RE-Watch of High Speed / Slow Motion Fashion Shoot with Superfad on Chase Jarvis LIVE

3 weeks ago, I put the $150,000 Phantom Flex camera through its paces during an experimental fashion shoot with my good friend, director Will Hyde from Superfad. We had an absolute blast. We also had superhot female talent, an epic wardrobe, do-it-yourself solutions mixed with the highest end pro gear, and more than 50,000 watts of light. While the shoot went on for 6 hours, this here re-watch has been trimmed to include all the highlights for your viewing pleasure.

Enjoy. Share if you dig it.

[The finished edit of our work is coming soon as well, stay tuned.]

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ken says:

Where’s the final edited video of this? Curious how it came out…

Betsy Hansen says:

Great Video Chase, glad that you reuploaded this video. Can’t wait to see the finish edit of your work!!!

Christian says:

I’ll be watching it later this week again as I can’t get enough of high speed filming. I prefer these kind of videos and loved every single minute of it. Sorry second. Awesome production and as some others i can’t wait to see the final product thinking of how it was made.

Super duper!

Chris Yates says:

Hey Chase, I’ve been following your stuff for some time and have to say videos like this are amazing and incredibly insightful. Many of us will never get the opportunity to work the way you do but to get a taster of how the pros work is fascinating, not only to understand how much goes into such work but also to realise that to get some of the best shots or footage it’s necessary to go beyond the initial thought process.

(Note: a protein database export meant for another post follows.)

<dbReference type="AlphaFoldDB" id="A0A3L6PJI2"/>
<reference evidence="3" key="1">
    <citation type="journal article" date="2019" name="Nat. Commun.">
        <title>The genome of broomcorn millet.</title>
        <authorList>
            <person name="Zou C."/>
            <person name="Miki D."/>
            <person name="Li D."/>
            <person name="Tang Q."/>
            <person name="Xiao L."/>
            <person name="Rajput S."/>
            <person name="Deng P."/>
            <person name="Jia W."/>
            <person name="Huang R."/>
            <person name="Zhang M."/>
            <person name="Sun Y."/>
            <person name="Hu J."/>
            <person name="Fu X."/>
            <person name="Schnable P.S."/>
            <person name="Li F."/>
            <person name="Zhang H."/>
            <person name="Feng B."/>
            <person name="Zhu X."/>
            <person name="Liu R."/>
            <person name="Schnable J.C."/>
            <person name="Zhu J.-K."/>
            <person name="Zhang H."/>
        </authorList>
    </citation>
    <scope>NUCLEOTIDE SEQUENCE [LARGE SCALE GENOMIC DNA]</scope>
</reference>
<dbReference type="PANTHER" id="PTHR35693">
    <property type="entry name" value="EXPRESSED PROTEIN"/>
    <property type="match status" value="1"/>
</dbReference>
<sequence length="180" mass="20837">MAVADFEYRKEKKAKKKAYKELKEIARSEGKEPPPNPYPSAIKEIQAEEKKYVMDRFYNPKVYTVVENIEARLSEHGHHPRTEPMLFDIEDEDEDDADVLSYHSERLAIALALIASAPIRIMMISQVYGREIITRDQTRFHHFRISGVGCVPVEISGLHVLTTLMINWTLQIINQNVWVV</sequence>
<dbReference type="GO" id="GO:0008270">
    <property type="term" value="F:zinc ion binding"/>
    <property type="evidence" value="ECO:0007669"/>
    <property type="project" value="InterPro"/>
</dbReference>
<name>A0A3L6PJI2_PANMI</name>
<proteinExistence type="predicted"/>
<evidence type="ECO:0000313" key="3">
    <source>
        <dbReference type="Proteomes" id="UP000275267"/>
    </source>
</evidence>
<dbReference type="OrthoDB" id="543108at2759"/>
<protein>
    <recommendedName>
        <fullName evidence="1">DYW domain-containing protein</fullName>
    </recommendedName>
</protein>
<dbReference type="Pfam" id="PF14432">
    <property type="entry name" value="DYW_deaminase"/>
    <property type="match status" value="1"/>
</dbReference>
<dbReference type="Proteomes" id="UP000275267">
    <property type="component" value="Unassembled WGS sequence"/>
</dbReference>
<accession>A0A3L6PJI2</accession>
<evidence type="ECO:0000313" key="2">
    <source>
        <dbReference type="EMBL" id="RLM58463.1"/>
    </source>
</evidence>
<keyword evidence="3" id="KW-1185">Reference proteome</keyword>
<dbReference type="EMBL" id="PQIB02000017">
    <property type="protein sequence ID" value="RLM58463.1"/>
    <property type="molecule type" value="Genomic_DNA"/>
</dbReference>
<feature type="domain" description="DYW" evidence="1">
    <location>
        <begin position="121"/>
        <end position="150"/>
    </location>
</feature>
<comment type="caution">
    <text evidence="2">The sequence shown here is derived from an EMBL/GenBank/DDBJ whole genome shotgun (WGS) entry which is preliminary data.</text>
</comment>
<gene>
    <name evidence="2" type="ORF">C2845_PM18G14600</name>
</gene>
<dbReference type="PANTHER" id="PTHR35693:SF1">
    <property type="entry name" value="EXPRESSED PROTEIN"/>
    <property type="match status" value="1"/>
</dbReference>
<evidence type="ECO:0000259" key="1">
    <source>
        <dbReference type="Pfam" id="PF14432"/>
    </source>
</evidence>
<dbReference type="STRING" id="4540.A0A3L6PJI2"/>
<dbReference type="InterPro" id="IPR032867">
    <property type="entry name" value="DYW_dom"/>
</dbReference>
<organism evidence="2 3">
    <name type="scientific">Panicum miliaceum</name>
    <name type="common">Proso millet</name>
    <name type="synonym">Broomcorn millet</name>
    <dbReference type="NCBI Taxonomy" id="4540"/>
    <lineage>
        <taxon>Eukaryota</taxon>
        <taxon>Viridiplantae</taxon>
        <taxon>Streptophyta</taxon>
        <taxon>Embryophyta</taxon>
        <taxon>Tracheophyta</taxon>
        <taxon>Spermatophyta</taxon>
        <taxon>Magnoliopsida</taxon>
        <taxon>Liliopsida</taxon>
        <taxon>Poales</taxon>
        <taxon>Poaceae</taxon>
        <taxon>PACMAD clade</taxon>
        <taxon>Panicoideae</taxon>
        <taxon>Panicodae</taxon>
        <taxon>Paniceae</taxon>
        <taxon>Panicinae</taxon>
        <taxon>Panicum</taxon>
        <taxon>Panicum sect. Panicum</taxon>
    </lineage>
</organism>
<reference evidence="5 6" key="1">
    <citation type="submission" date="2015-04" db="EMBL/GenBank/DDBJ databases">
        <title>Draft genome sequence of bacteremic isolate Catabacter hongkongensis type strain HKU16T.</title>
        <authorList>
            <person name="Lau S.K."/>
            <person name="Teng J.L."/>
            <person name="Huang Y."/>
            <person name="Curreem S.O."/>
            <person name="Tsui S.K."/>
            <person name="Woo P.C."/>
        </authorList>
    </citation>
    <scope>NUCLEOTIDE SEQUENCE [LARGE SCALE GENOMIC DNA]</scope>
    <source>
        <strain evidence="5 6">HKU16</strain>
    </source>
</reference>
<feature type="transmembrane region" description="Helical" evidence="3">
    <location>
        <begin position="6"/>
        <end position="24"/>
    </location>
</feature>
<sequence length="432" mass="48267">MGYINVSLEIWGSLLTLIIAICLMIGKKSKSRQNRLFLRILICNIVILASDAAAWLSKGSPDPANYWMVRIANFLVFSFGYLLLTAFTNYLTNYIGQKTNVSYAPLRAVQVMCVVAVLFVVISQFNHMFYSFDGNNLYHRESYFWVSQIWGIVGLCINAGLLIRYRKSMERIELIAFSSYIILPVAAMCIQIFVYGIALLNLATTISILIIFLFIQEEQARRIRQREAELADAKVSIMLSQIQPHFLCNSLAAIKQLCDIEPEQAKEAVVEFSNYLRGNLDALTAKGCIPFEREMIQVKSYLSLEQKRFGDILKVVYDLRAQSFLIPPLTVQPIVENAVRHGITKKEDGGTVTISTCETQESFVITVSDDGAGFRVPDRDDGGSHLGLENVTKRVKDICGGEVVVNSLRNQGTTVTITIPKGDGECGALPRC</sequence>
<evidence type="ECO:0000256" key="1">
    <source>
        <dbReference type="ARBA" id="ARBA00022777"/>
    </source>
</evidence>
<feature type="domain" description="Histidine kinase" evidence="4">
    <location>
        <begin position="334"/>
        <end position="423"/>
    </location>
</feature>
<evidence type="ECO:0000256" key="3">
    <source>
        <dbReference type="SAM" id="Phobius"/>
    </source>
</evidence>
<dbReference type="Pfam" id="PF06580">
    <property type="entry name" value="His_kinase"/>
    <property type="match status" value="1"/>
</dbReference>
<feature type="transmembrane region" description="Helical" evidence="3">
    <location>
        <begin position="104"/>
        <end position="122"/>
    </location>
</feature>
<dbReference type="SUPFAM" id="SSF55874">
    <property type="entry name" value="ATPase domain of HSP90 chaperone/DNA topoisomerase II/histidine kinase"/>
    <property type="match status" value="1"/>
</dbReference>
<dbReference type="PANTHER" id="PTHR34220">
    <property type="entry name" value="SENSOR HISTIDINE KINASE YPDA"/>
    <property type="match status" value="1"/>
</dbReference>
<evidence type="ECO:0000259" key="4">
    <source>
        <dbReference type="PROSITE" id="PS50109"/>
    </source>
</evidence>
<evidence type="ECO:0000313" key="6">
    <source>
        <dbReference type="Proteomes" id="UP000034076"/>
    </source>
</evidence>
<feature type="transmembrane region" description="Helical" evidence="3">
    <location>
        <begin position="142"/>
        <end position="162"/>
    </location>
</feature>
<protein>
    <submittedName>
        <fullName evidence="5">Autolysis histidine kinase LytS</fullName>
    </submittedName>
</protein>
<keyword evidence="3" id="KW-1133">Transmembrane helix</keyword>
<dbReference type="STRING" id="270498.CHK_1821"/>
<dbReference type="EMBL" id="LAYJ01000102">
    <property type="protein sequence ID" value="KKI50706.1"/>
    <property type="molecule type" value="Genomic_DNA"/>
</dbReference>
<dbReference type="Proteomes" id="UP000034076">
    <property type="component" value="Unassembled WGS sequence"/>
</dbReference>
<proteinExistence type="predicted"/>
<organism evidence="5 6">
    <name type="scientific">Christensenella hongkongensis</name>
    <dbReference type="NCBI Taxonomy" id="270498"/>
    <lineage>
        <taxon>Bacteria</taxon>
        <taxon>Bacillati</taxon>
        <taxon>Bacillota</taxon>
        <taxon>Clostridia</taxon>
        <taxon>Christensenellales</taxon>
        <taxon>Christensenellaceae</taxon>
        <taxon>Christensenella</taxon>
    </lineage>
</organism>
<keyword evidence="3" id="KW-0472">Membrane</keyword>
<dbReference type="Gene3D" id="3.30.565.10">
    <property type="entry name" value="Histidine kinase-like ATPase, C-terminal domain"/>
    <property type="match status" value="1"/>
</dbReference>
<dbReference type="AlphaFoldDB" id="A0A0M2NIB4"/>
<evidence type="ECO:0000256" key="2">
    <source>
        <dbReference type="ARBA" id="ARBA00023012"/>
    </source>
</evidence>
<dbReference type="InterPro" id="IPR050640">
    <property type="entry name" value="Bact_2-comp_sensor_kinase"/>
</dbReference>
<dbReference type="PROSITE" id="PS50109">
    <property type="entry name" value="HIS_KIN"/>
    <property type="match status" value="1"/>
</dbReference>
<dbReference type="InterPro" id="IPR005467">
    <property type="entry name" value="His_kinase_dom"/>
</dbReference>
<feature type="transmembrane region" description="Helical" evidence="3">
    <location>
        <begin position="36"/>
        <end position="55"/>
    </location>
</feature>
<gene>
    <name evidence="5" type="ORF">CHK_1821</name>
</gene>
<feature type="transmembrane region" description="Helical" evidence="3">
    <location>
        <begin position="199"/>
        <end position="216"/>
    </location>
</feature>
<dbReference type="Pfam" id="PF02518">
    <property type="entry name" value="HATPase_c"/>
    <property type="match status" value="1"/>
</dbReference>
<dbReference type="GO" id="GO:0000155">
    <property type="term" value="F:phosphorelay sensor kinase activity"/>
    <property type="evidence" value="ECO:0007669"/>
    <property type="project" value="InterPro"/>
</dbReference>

Looking like Ingemar Bergman in that polo, Chase ;-)

Tyler says:

Very cool! Great post.

But why did you say “Share if you dig it.”? Sorry, but that’s a real Captain Obvious moment on your part. I mean, as an audience we know the internet well enough to make it here, we probably know how to send our friends too if its cool enough. You’re the hottest stuff in photog right now and you do awesome work. Let it speak for itself without pimping shares. Just IMHO. Again, great work.

dem says:

Thanks Brilliant! Would love to see more videos like this in future

Sean says:

Hey Chase, the next time you need to break tungsten bulbs just use water. A single drop of cold water on a hot bulb will cause failure (a fact I learned at a tender age). Plus, I think a water droplet entering the frame at 1000+ frames per second would look awesome.

Moritz says:

watched it live over a few hours… was a great shoot and really felt like being live on set. thanks again for this

moritz
http://www.mostphotography.blogspot.com
http://www.facebook.com/moritzstragholzphotography

Alan Eddy says:

Really loved the shots of the furry jacket at the end…some nice work there…and you two made a good camera/light combo!

Alan Eddy says:

Hey Chase. This is coming at you from Liverpool, UK….My good friend, John Scotland put me onto your live shows and blog. This is great stuff. I’d heard of phantom cameras but never studied one in action. Whata beast. I particularly loved the symbiosis of a hundred grand camera with a 50 dollar garage built light…awesome. I have scratch built lights before using very humble materials and gotten great results from them.